Huge crowds flock to WW1 Remembrance artwork

Remembering the dead: Each poppy in the installation represents a soldier killed in WW1.

The field of ceramic poppies at the Tower of London has caught the public imagination. But does such a beautiful memorial to those killed blind us to the horror of the First World War?

Contemporary art provokes many responses among the public, but overwhelming and heartfelt approval is not often among them. However last week tens of thousands of people visited an art installation at the Tower of London. So many, in fact, that buses were diverted and the nearest underground station closed to avoid dangerous congestion.

The work is made of hundreds of thousands of ceramic poppies planted in the dry moat of the Tower. Its title is ‘The Blood Swept Lands And Seas Of Red’ and each poppy commemorates a British or colonial serviceman or woman killed in the First World War. The first of 888,246 flowers was planted on 5th August, 100 years since the first full day of Britain’s involvement in the war. The last will be installed on Armistice Day, 11th November.

Each poppy was sold online for £25 and the £15m raised will be divided between six service charities. (After Armistice Day the artwork will be dismantled and each poppy delivered to its sponsor.)

Not everyone admires it however. Jonathan Jones, the art critic of the Guardian newspaper, called it a ‘prettified and toothless war memorial. It is all dignity and grace. There is a fake nobility to it, and this seems to be what the crowds have come for – to be raised up into a shared reverence for those heroes turned frozen flowers.

‘What a lie. The first world war was not noble. War is not noble. A meaningful mass memorial to this horror would not be dignified or pretty. It would be gory, vile and terrible to see. The moat of the Tower should be filled with barbed wire and bones. That would mean something.’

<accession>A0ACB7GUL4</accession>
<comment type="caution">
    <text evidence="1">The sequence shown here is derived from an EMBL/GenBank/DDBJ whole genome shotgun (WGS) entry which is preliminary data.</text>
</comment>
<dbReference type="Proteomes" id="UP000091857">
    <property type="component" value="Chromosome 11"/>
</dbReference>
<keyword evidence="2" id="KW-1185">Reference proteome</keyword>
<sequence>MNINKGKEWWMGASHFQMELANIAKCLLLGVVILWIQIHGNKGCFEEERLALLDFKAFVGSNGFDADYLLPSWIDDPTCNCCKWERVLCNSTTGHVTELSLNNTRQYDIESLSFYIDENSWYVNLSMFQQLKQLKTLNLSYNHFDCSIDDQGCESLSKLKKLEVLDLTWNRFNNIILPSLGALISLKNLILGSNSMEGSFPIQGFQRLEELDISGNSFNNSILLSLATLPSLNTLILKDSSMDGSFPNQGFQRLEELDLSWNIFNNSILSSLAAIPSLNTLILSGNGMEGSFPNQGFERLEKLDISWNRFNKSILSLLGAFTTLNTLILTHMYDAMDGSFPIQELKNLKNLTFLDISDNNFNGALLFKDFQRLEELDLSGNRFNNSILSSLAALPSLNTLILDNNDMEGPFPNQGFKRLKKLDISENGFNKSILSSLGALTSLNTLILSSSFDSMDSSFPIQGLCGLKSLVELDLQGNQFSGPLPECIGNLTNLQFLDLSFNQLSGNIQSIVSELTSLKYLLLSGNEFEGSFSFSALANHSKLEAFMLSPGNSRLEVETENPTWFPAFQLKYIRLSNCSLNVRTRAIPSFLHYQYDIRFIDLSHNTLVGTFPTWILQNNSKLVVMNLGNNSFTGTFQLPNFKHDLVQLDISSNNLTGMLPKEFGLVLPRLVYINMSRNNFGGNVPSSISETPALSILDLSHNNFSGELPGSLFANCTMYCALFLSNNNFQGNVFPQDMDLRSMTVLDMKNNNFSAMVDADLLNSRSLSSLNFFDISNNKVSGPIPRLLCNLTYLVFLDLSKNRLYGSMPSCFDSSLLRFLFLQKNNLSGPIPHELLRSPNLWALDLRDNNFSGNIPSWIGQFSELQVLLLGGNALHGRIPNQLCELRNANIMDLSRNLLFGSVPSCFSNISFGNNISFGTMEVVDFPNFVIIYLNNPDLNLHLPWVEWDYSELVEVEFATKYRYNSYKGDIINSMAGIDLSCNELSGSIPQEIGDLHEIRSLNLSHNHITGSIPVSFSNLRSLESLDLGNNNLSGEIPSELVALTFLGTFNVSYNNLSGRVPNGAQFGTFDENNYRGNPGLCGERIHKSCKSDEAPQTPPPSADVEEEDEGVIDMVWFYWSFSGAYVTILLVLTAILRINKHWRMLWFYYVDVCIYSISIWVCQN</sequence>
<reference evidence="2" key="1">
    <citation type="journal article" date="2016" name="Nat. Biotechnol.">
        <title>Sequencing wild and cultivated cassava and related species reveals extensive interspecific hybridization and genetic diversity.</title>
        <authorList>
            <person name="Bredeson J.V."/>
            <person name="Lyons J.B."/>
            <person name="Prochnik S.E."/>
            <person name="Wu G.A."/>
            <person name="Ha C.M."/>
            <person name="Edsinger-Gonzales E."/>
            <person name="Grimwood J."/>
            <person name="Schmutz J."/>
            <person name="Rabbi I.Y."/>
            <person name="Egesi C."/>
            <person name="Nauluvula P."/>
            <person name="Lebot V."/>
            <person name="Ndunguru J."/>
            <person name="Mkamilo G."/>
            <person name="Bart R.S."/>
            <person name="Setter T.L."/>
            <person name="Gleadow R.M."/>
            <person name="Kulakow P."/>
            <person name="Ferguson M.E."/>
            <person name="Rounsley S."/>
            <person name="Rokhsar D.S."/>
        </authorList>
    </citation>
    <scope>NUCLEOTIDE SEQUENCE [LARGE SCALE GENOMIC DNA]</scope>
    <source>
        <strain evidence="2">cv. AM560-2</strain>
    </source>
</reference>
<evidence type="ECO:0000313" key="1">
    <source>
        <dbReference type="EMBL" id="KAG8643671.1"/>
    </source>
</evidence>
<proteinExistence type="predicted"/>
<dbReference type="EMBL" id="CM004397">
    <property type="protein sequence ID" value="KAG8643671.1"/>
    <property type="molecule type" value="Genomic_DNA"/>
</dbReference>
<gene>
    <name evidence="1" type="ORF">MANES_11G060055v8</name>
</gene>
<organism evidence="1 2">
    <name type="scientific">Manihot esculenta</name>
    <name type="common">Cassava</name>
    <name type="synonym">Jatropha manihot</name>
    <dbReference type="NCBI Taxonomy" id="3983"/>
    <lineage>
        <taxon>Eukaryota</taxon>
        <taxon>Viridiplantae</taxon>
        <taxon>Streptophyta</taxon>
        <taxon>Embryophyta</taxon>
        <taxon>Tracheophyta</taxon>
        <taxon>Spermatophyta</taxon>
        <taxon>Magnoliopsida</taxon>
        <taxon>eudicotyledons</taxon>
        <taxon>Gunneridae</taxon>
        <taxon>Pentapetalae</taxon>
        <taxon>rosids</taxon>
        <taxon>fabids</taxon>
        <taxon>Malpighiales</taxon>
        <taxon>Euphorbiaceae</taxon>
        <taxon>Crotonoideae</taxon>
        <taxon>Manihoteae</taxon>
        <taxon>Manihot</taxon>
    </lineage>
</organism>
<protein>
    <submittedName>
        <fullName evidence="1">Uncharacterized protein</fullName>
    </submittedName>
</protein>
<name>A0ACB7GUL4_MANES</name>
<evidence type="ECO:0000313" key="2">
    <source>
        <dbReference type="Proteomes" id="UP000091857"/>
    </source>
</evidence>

Many object to this view. A writer in the Daily Mail observed that ‘I saw the poppies back in the summer and wanted to bring my children before the whole thing disappears. I could think of no better way to impress upon them the enormity of the Great War than to show them this crimson moat and explain that every single one of the 888,246 poppies equals a real person who lived and died for this country.’

Remembering and forgetting

Some think commemorations like this simply disguise the revolting brutality of war. Dressing it up as some holy, national sacrifice hides the ignorance, selfishness and stupidity which brought about the unnecessary death of millions of young people across the world.

On the other hand, many have been deeply moved by this work and feel conscious of the link it makes to those members of their families who fought, and some of whom died, in wars over the last century. To remember them in this way is not to glorify war, but to appreciate what they did to try to ensure peace for future generations.

You Decide

  1. Should war memorials be beautiful?
  2. Is it wrong to commemorate the dead of just one side in a war?


  1. Research other war memorials from other countries and from different periods. What do you feel each of them is trying to express?
  2. Find out how other countries who took part in the First World War are commemorating the centenary of its outbreak.

Some People Say...

“War is the natural activity of mankind. War and gardening.’Winston Churchill”

What do you think?

Q & A

Does it matter that people have different views about an artwork?
A war memorial like this isn’t just a personal expression by an artist, like the painting ‘Sunflowers’ by Van Gogh. It is trying to express a feeling that everyone can share towards an episode in history which may well have had disastrous consequences and brought death and misery to many. Many people get upset that others are unable to share that feeling and take it as an insult to the dead and to the nation. This may be felt even more so when a country, like the UK, has recently had its soldiers abroad risking their lives in controversial actions.

Word Watch

The art work is a collaboration between the ceramic artist Paul Cummins and theatre stage designer Tom Piper. Its title was inspired by a line in the will of a Derbyshire man who joined up in the earliest days of the war and died in Flanders. Knowing that everyone was dead and he was surrounded by blood, the man wrote: ‘The Blood Swept lands and seas of red, where angels fear to tread.’
Over 200,000 soldiers from India, Australia, New Zealand, Canada and South Africa died fighting for the British Empire in the First World War.
Over 380,000 British servicemen and women died in the Second World War. Since then over 4,000 have been killed in various wars and emergencies.

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